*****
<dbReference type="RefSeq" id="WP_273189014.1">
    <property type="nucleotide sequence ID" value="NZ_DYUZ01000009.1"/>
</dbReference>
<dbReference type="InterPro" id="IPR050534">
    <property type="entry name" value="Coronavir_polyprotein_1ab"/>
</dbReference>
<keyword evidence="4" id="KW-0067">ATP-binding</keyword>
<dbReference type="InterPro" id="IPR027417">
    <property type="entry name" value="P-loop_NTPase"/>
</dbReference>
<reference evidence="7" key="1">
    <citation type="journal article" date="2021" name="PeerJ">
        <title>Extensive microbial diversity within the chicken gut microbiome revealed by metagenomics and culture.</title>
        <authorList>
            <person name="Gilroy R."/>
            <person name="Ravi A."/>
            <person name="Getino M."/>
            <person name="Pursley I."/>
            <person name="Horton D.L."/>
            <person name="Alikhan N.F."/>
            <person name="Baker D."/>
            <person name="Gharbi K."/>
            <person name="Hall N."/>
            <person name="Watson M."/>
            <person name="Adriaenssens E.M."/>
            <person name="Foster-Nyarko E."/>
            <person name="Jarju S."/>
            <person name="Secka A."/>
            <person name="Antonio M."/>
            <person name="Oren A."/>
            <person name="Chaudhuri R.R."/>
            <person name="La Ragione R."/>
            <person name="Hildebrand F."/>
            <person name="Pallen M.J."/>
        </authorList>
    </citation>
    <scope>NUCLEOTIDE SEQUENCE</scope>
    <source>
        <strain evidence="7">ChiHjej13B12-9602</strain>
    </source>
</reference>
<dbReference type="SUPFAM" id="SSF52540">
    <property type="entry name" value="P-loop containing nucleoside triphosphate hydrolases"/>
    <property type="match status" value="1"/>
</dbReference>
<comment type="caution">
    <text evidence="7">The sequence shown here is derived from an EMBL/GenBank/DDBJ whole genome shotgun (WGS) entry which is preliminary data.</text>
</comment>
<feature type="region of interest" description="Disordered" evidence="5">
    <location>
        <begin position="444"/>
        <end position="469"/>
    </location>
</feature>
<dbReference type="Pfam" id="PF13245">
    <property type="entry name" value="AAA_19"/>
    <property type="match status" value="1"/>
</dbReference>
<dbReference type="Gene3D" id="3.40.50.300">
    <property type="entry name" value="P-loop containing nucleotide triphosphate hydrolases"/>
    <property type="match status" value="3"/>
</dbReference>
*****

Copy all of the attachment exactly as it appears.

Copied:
<dbReference type="RefSeq" id="WP_273189014.1">
    <property type="nucleotide sequence ID" value="NZ_DYUZ01000009.1"/>
</dbReference>
<dbReference type="InterPro" id="IPR050534">
    <property type="entry name" value="Coronavir_polyprotein_1ab"/>
</dbReference>
<keyword evidence="4" id="KW-0067">ATP-binding</keyword>
<dbReference type="InterPro" id="IPR027417">
    <property type="entry name" value="P-loop_NTPase"/>
</dbReference>
<reference evidence="7" key="1">
    <citation type="journal article" date="2021" name="PeerJ">
        <title>Extensive microbial diversity within the chicken gut microbiome revealed by metagenomics and culture.</title>
        <authorList>
            <person name="Gilroy R."/>
            <person name="Ravi A."/>
            <person name="Getino M."/>
            <person name="Pursley I."/>
            <person name="Horton D.L."/>
            <person name="Alikhan N.F."/>
            <person name="Baker D."/>
            <person name="Gharbi K."/>
            <person name="Hall N."/>
            <person name="Watson M."/>
            <person name="Adriaenssens E.M."/>
            <person name="Foster-Nyarko E."/>
            <person name="Jarju S."/>
            <person name="Secka A."/>
            <person name="Antonio M."/>
            <person name="Oren A."/>
            <person name="Chaudhuri R.R."/>
            <person name="La Ragione R."/>
            <person name="Hildebrand F."/>
            <person name="Pallen M.J."/>
        </authorList>
    </citation>
    <scope>NUCLEOTIDE SEQUENCE</scope>
    <source>
        <strain evidence="7">ChiHjej13B12-9602</strain>
    </source>
</reference>
<dbReference type="SUPFAM" id="SSF52540">
    <property type="entry name" value="P-loop containing nucleoside triphosphate hydrolases"/>
    <property type="match status" value="1"/>
</dbReference>
<comment type="caution">
    <text evidence="7">The sequence shown here is derived from an EMBL/GenBank/DDBJ whole genome shotgun (WGS) entry which is preliminary data.</text>
</comment>
<feature type="region of interest" description="Disordered" evidence="5">
    <location>
        <begin position="444"/>
        <end position="469"/>
    </location>
</feature>
<dbReference type="Pfam" id="PF13245">
    <property type="entry name" value="AAA_19"/>
    <property type="match status" value="1"/>
</dbReference>
<dbReference type="Gene3D" id="3.40.50.300">
    <property type="entry name" value="P-loop containing nucleotide triphosphate hydrolases"/>
    <property type="match status" value="3"/>
</dbReference>